Erudite Eyes explores the network of the Antwerp cartographer Abraham Ortelius (1527-1598), a veritable trading zone of art and erudition. Populated by such luminaries as Pieter Bruegel, Joris Hoefnagel, Justus Lipsius and Benedictus Arias Montanus, among others, this vibrant antiquarian culture yielded new knowledge about local antiquities and distant civilizations, and offered a framework for articulating art and artistic practice. These fruitful exchanges, undertaken in a spirit of friendship and collaboration, are all the more astonishing when seen against the backdrop of the ongoing wars. Based on a close reading of early modern letters, alba amicorum, printed books, manuscripts and artworks, this book situates Netherlandish art and culture between Bruegel and Rubens in a European perspective.

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Early Dutch Maritime Cartography

The North Holland School of Cartography (c. 1580-c. 1620)

Günter Schilder

This book is an exposition of an important, yet previously unknown chapter in the history of Dutch maritime cartography. While Amsterdam was developing into Europe’s most vital commercial hub in the seventeenth century, demanding and controlling the production of maps and sea-charts, a major School of Cartography was already flourishing in the so-called ‘Kop van Noord-Holland’ region just north of Amsterdam. This School specialised in the production of small-scale charts of larger areas, including the European coastlines and the Indian and Atlantic Oceans. Its masters used to call themselves ‘caert-schrijvers’ or ‘map-scribes’ when clarifying their profession. The cities of Enkhuizen and Edam were important trading ports and as such provided an ideal environment for developing into centres of cartography, serving sea-borne navigation.
Apart from the well-known printed pilot guides by Lucas Jansz Waghenaer, the output of these ‘caert-schrijvers’ consists mainly of manuscript charts on vellum. Copies, though few they are, nowadays can be found across the globe. Sea-charts provided invaluable on-board navigation assistance to ship captains. However, another surprising contemporaneous purpose for financing these charts become popular. Rich ship owners and merchants would commission new charts to serve as wall-decoration as well as a reference point for their maritime-related conversations. They feature a decorative lay-out filled with magnificent colours. Moreover, many of these charts are embellished with miniature paintings, certainly making them some of the most beautiful exemplars ever produced by Dutch cartography during its Golden Age.
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Kaarten van de Nederlandse Antillen

Curaçao, Aruba, Bonaire, Saba, Sint Eustatius en Sint Maarten tot 1900

W.E. Renkema

Edited by Paula van Gestel-Van het Schip, Ferjan Ormeling and Peter C.J. van der Krogt

This publication systematically categorizes and provides a nearly complete overview of the great variety of maps, both manuscript and printed, that have been made of the Dutch Antilles. The map descriptions are clarified with information on the creators of the maps and the historical background of the map image. The author has extensively studied how and for which reasons these maps were created. The cartobibliography is preceded by an extensive introduction in which the history of the islands and their inhabitants are described.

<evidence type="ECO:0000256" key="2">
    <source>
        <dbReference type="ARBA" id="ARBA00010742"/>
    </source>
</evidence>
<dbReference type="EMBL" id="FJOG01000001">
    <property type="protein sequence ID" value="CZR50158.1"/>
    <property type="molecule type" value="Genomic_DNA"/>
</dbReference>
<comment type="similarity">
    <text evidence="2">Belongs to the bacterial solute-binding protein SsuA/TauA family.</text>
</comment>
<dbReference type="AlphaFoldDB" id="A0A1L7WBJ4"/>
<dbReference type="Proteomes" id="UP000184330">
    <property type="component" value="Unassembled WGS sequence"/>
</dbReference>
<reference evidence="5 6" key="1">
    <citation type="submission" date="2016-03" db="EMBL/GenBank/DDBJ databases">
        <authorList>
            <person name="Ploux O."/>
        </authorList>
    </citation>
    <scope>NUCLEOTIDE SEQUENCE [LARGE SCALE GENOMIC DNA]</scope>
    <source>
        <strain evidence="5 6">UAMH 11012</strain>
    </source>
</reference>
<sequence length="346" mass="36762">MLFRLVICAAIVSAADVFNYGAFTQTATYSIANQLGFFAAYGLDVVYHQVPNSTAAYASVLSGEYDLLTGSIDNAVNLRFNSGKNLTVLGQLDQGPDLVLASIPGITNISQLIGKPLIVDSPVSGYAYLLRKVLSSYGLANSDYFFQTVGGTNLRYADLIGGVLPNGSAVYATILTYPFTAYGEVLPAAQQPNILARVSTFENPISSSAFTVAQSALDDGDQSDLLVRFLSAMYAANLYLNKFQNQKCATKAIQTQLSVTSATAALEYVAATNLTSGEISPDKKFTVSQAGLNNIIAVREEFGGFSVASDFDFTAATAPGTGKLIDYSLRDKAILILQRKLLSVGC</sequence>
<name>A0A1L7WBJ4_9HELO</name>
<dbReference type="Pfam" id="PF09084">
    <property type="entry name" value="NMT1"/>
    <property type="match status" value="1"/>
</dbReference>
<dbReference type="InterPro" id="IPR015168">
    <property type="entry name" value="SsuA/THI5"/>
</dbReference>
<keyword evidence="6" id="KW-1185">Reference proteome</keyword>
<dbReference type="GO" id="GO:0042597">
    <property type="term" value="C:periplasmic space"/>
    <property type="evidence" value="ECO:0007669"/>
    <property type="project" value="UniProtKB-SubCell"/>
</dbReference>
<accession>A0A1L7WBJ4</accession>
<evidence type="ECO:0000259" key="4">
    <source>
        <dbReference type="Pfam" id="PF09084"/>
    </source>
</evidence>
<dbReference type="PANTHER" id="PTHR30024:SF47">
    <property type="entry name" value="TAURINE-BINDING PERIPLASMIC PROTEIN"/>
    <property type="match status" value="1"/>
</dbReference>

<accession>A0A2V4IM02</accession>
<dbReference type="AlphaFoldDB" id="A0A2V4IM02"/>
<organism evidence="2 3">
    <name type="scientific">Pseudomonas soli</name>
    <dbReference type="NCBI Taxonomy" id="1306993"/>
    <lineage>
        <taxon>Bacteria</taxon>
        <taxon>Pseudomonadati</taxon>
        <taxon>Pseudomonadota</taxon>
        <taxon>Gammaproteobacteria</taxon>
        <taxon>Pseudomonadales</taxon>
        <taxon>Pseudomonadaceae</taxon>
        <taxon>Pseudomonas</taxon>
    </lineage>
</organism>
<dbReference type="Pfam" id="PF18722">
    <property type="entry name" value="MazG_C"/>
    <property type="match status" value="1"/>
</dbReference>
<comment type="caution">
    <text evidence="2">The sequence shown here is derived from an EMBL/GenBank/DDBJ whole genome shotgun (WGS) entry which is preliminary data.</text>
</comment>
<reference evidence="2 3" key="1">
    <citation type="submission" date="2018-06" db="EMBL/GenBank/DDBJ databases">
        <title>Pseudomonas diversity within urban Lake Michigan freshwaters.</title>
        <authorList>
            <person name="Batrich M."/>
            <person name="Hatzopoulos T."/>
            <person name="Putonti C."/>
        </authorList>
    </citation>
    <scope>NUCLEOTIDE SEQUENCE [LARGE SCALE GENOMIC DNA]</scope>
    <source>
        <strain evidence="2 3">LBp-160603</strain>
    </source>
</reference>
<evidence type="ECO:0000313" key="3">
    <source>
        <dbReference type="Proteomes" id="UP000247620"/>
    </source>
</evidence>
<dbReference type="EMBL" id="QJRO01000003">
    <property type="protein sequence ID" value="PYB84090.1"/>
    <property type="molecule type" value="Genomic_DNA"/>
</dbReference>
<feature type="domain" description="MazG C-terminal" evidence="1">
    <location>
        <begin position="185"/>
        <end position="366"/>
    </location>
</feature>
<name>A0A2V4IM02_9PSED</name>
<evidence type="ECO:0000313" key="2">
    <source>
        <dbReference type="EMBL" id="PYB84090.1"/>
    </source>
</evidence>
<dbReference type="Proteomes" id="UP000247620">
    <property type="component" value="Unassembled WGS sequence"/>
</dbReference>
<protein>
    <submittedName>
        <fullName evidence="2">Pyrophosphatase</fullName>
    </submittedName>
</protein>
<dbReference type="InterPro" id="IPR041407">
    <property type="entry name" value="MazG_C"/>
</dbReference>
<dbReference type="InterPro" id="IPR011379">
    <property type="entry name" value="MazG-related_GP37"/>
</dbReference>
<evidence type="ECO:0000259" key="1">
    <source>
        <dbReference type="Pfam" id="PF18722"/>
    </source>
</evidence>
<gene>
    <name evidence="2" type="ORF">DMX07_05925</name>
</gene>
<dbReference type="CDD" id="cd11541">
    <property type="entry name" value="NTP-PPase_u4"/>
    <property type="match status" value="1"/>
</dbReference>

In Dutch, with an English summary.
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George S. Carhart

This book is about the life and work of Frederick de Wit (1629-1706), one of the most famous dealers of maps, prints and art during the Dutch Golden Age, and his contribution to the dissemination of the knowledge of cartography. The Amsterdam firm of Frederick de Wit operated under the name “De Witte Pascaert” (The White Chart) from 1654 to 1710. It offered all kinds of printing and was one of the most successful publishers of maps and prints in the second half of the seventeenth century. The description of De Wit’s life and work is followed by an in-depth analysis and dating of the atlases and maps issued under his name.
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This series on the history of cartography is prepared under the direction of the Research Program Explokart, currently located at the University of Amsterdam.

The research program Explokart ("Exploration and accessibility of Dutch cartographic documents, 16th-20th century") is dedicated to making an inventory, description, and facsimiles of Dutch wall maps, topographical maps, sea charts, hydrographical maps, and globes. The aim of Explokart is to offer guidance to the users of old maps.

The research results of the volunteers of Explokart have resulted in the modern publication series Explokart Studies in the History of Cartography. It is aimed at both researchers and laymen with an interest in these matters.

For an overview of volumes 1-14 of the series, please click here.

This is a new series with an average of two volumes per year.
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Apocalyptic Cartography

Thematic Maps and the End of the World in a Fifteenth-Century Manuscript

Chet Van Duzer and Ilya Dines

In Apocalyptic Cartography: Thematic Maps and the End of the World in a Fifteenth-Century Manuscript, Chet Van Duzer and Ilya Dines analyse Huntington Library HM 83, an unstudied manuscript produced in Lübeck, Germany. The manuscript contains a rich collection of world maps produced by an anonymous but strikingly original cartographer. These include one of the earliest programs of thematic maps, and a remarkable series of maps that illustrate the transformations that the world was supposed to undergo during the Apocalypse. The authors supply detailed discussion of the maps and transcriptions and translations of the Latin texts that explain the maps. Copies of the maps in a fifteenth-century manuscript in Wolfenbüttel prove that this unusual work did circulate.

A brief article about this book on the website of National Geographic can be found here.